miércoles, 3 de octubre de 2012

Prenda Judía. Prejudices in Cuban society reflected in religion, as the social construction it is.



An outside perspective can be based on completely "true" and established, but "unscientific" axioms, such as when in Cuba, far from direct religious contexts, widely says that Jews are good at doing business and therefore always has the Jews money or that the Jews are sly and therefore one should not rely on them.

Common prejudices, as in Cuban society, commonly have its origins in the formation of most nations’ identity, ideas that are often deliberately been placed where the foundations of a common identity will be added, these ideas been nailed or melted together with the rest of the symbols that make up a specific “culture” and passed on using the language of everyday. Common prejudices are resultant of the interaction between the forces of consensus and the forces in discensus, between the established and the non-established, between norm and resistance, between the official and the unofficial in a well delimited context.

"The reality of everyday life is ceilings for Granted as reality. It does not require additional verifications over and beyond its simple presence[1]

Cuba was colonized in 1492 by Spanish Christians, Catholics and Jesuits, who saw in Judaism their opponents, and therefore banned everything that which had to do with the Jews in the Christian colonies and Cuba wasn’t the exception. Christianity was the norm while all other means to worship the transcendent was false doctrine, heresy, sacrilege. Structure of Catholicism and African traditions, which were taken to Cuba, is the same: an almighty holiness, multiple subject saints, thereafter different kinds of angels, souls in different evolutionary levels, clergy, and at the bottom of the power pyramid, the congregants. This meant that over time these two religious traditions learned to live together and "borrow" from each other, and both became the Cuban “official” way to worship the transcendent, while Judaism remained the other, the different, the false doctrine.
Similar performances are compared to the Chinese, also an important part of the Cuban identity. But the Chinese account for the similar, yet different, i.e.  If it pops up a new variety banana in Cuba, as no one knows where it comes from, it is called immediately "Chinese banana". In religion says that it is profitable and relatively easy to "work" with Chinese souls because they easy obey orders, work hard, rigorous and requires little in return, because the Chinese, when they liv easy obey orders, work hard, rigorous and requires little in return. Another bias that probably stems from that the Chinese, who were taken to Cuba in mid 1860talet were free, but were so badly treated by the Spanish colonial power, so that generally they lived in slave-like conditions. The Chinese in Cuba shared both huts on the plantation and the slums of the cities with the Africans. 
In agreement with Durkheim, I think that religion is the society painted on the sky, so I speculate if this "civil truth" or "general consensus" in Cuba about “the Chinese” and especially about  “the Jews”, may actually have helped to create the concept "Prenda Judía" in the Cuban Ifa and Santeria.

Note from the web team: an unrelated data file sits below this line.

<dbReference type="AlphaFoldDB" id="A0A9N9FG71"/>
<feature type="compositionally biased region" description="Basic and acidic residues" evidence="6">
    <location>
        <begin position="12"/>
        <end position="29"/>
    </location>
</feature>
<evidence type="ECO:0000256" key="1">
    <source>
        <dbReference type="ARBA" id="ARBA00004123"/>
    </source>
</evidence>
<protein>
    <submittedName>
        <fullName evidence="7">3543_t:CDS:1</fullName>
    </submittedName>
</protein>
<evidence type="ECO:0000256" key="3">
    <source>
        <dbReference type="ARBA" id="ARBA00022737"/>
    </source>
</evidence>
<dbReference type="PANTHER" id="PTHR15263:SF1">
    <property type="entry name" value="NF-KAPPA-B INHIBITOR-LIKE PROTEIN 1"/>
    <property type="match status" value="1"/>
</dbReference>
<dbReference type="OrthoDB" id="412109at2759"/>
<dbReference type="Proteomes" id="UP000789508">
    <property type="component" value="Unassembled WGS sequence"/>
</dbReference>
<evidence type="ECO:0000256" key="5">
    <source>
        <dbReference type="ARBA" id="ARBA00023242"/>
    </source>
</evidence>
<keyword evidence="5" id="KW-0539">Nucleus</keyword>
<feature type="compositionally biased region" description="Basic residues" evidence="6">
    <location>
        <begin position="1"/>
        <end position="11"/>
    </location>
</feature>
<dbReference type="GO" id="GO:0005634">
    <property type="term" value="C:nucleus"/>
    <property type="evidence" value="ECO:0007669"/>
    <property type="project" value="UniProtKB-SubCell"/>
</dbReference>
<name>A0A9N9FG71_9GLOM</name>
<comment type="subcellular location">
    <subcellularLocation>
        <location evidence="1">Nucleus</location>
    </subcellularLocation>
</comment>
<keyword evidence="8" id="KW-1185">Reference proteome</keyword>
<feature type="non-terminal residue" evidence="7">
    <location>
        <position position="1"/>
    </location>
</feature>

"Prenda Judía" is a religious object, which can looks in many different ways, and that is generally used to achieve success in social life and wealth, through rituals whose moral and liturgical character are questioned, both from the Afro-Cuban religious tradition traditional side and from the fused Catholicism existent in the “Cuban spirit”.  A "good Christian" hasn’t a "Prenda Judía" at home or has to do with it, saying "Grandma". 

The "entity" is considered dangerous even for those interested in reaching its help, because the "Prenda Judía" is unreliable and can therefore turn to the interested / practitioner and set very difficult demands on him / her in return for the help, or cause him great loss[2]. A "Prenda Judía" not necessarily has to do with a Jew or Jewess, often has nothing to do with it, the thing is that the term “Judía” here mean not-baptized in the Christian faith, not blessed by the Christian holiness. It is important to declare that all initiation ritual in the Afro-Cuban religious tradition initiates with the baptism in "El Ile - Olofin", i.e.  the Christian church, the "house of God". Commonly in the Afro-Cuban religious traditions, the individuals are "baptized" at least twice, one for each religious tradition, the Christian and the African. I myself have been "baptized" three times: first in the Christian church, for the Christian heritage, then in Santeria or the cult to Afro-Cuban Saints/Orisha and a third time in the Ifá, when I became babalawo, higher priest in Ifá, the higher brotherhood of priests in Afro-Cuban religious tradition. 

by Julio César Soler Baró, @ElJull

Humanist. Degree of Bachelor of Arts with a major in Social Anthropology, Degree of Bachelor of Arts with a major in Religious Studies and Degree of Bachelor of Science with major in Global Studies/Africa Studies, Gothenburg University. Actor and Theater Director with Degree from the National Theater School in Havana, Cuba. Omo Oshún Olololdí, Awo Orúnmila, Oluwo Otura-Niko. Actually I'm writing two Masters Degrees, also at Gothenburg University. Actual presidente de la Organización Misceláneas de Cuba. Miembro de la Unión de Periodistas Suecos/Medlem i Svenska Journalistförbundet/Member of the Swedish Union of Journalists.

*Imágenes de la Parroquia de "Los  Quemados" esquina de 108 y 51 en el Reparto Buen Retiro, en Marianao, La Habana, Cuba. Todas las imágenes son propiedad del grupo Rpto Buen Retiro, en Facebook


[1] Peter L. Berger & T. Luckmann ”The social construction of reality” (Penguin Books 1991) s 37
[2] Ifá Korpus ”Ifá Odun Irosun-Fun, Iká Juani, Oyekun-Juani” etc.



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